4 results in English
William “Buffalo Bill” Cody
William Fredrick “Buffalo Bill” Cody (1846–1917) was at different times a trapper, miner, Pony Express rider, scout, wagon master, stagecoach driver, legislator, and Civil War soldier. He earned his nickname, Buffalo Bill, because of his skill in supplying the Kansas Pacific Railroad with buffalo meat for its workers; in 18 months, he killed more than 4,000 buffalos. In 1883, he started the Buffalo Bill's Wild West Show in Omaha, Nebraska, using cowboys and Native Americans to portray scenes from the West. The show recreated daring rescues, heroic ...
The Cookhouse Tent and Steam Wagon from Buffalo Bill's Wild West, 1913
Every aspect of circuses and shows such as Buffalo Bill’s Wild West was of interest to spectators in the towns and cities visited by these traveling spectacles. In this image dating from 1913, local townspeople gather to watch the cookhouse staff of Buffalo Bill's Wild West Show prepare a meal outside the cookhouse tent. The steam wagon and cookhouse tent can be seen, along with the backs of the spectators, who include both men and women. The picture was taken by G. Herbert Whitney, an amateur photographer from ...
Contributed by Circus World Museum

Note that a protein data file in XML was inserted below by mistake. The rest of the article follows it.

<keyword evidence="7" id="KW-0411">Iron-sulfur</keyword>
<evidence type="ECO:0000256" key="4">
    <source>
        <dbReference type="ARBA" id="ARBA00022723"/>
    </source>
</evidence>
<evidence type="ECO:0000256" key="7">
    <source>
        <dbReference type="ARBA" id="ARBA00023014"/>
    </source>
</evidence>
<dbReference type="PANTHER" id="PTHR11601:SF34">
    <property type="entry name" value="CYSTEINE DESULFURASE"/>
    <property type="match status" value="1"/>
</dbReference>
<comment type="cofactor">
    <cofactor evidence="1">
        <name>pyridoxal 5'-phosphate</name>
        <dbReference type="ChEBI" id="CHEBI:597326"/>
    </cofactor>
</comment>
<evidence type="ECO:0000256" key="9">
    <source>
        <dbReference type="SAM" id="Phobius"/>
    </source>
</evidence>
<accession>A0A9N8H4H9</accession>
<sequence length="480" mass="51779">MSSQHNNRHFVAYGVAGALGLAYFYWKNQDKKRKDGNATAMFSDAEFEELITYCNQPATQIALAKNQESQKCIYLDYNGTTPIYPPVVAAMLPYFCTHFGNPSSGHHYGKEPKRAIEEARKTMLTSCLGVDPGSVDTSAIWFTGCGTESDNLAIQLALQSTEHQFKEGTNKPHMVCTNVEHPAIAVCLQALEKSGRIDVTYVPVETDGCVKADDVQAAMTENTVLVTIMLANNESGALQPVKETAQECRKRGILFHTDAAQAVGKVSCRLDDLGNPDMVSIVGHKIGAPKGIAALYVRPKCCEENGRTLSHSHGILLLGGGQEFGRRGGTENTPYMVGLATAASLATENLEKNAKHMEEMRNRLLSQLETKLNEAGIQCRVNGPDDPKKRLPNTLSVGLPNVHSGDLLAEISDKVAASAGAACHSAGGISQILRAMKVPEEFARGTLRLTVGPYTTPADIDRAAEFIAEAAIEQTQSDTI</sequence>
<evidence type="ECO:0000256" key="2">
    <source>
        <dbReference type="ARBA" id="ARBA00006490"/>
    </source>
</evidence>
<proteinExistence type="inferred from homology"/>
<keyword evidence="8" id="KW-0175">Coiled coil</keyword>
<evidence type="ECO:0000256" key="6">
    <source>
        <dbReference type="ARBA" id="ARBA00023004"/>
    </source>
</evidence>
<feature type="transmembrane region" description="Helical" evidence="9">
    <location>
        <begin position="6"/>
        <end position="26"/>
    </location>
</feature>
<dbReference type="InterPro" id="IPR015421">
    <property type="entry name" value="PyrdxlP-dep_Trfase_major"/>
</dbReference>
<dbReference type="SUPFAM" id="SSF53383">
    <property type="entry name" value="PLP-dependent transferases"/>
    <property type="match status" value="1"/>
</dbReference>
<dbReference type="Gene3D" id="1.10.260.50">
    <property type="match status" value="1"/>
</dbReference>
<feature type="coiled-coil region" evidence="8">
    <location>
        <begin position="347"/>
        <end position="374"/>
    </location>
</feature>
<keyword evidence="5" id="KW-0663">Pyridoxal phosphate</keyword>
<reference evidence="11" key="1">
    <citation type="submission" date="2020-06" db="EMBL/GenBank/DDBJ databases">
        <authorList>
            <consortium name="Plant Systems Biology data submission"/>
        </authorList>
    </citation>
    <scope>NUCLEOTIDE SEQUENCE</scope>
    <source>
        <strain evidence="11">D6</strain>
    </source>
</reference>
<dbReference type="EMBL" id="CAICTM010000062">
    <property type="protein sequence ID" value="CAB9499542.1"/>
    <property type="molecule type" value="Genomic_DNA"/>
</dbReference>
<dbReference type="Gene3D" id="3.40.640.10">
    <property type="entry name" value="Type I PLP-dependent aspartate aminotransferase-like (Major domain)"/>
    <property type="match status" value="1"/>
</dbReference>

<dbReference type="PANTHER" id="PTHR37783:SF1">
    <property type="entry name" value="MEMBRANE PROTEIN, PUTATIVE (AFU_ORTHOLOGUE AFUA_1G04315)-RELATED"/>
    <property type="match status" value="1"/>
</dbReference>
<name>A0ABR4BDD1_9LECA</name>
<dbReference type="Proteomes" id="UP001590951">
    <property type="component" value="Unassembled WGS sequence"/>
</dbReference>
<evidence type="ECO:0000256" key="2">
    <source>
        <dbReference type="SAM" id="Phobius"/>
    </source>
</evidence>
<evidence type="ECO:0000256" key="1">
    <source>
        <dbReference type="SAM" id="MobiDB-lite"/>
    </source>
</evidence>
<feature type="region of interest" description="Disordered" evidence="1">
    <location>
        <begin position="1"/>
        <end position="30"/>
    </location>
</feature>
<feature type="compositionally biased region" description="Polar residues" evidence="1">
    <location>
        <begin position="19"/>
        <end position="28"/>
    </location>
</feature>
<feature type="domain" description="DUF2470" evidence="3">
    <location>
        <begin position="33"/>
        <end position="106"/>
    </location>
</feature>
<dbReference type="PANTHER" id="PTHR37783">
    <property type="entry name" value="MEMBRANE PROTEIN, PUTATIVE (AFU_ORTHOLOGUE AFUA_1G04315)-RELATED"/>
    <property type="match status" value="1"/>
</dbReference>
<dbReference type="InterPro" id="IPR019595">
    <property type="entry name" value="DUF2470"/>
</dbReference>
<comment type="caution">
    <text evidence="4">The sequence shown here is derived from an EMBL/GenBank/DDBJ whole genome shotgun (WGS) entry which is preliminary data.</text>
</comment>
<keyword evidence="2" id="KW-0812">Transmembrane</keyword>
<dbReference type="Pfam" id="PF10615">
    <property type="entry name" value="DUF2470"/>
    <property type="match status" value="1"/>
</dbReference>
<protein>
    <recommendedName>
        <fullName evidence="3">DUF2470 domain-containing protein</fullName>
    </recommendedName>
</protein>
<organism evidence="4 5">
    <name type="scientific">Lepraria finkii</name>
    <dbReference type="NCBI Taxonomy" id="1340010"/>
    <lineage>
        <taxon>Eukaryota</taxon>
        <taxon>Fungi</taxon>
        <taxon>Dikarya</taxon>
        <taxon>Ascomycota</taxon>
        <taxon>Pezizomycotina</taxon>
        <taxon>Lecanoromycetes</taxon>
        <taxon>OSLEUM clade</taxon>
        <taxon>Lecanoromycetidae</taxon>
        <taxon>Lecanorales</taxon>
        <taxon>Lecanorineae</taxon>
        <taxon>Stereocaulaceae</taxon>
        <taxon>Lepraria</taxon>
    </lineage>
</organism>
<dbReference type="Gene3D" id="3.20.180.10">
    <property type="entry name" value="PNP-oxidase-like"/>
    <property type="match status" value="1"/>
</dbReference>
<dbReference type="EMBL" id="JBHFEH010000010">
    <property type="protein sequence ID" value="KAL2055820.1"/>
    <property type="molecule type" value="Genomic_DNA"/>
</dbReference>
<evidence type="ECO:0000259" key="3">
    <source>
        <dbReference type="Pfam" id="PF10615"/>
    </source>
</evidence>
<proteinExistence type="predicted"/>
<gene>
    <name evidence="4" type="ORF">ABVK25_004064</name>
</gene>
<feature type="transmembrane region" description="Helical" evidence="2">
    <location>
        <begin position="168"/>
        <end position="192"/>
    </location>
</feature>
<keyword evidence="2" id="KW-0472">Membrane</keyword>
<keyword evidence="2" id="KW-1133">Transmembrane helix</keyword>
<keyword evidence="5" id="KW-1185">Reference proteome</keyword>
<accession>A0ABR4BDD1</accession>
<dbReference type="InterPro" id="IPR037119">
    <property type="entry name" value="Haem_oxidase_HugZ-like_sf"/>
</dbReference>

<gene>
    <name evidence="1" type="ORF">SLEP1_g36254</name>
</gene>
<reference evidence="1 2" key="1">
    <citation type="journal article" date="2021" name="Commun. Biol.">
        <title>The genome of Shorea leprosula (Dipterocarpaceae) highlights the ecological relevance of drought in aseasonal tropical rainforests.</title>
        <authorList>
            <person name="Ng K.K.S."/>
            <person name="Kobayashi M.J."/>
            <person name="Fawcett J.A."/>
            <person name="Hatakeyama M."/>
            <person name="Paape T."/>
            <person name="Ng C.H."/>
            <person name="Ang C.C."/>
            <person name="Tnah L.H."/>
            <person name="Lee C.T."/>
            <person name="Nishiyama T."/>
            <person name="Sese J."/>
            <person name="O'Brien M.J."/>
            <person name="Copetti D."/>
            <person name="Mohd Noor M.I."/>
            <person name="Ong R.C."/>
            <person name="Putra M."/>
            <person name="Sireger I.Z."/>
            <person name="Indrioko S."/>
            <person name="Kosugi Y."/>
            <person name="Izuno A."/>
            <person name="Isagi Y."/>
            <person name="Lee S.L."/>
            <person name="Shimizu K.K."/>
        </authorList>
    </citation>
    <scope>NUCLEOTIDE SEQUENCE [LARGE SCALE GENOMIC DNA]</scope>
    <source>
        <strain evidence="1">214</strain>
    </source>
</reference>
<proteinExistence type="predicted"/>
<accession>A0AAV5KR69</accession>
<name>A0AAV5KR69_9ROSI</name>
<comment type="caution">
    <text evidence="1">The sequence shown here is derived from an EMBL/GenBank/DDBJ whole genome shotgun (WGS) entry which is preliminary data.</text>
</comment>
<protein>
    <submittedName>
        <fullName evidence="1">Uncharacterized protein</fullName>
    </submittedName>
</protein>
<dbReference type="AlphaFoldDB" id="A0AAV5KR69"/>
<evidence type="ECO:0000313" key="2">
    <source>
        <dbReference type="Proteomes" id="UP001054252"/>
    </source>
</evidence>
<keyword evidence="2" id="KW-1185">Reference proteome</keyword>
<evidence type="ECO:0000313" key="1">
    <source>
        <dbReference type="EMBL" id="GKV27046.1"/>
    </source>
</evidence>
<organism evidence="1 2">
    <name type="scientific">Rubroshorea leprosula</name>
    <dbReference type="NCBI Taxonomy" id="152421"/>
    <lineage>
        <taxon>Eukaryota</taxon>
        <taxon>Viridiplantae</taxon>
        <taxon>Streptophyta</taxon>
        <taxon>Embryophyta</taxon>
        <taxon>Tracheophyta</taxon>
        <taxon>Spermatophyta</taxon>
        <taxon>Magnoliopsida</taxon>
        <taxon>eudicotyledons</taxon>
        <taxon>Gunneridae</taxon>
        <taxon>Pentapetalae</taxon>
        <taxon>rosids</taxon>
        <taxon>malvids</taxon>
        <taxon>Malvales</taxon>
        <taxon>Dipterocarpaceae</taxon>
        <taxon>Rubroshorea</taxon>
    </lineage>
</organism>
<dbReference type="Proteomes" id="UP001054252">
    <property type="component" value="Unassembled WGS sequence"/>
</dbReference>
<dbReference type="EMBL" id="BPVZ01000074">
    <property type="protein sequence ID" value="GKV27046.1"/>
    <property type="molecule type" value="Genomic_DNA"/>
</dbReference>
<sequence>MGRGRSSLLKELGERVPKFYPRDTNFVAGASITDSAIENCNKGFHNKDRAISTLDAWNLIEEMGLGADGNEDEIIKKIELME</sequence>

General Miles and Staff
This image is from the John C.H. Grabill Collection at the Library of Congress. The 188 photographs that Grabill sent to the Library for copyright protection between 1887 and 1892 are thought to be the largest surviving collection of this gifted early Western photographer’s work. The images document frontier life in Colorado, South Dakota, and Wyoming and include views of hunters, prospectors, cowboys, Chinese immigrants, and U.S. Army personnel, as well as of cattle and sheep ranches, mining operations, towns, natural landmarks, forts, railroads, mills, stagecoaches, and ...
Contributed by Library of Congress
Viewing Hostile Indian Camp
This image is from the John C.H. Grabill Collection at the Library of Congress. The 188 photographs that Grabill sent to the Library for copyright protection between 1887 and 1892 are thought to be the largest surviving collection of this gifted early Western photographer’s work. The images document frontier life in Colorado, South Dakota, and Wyoming and include views of hunters, prospectors, cowboys, Chinese immigrants, and U.S. Army personnel, as well as of cattle and sheep ranches, mining operations, towns, natural landmarks, forts, railroads, mills, stagecoaches, and ...
Contributed by Library of Congress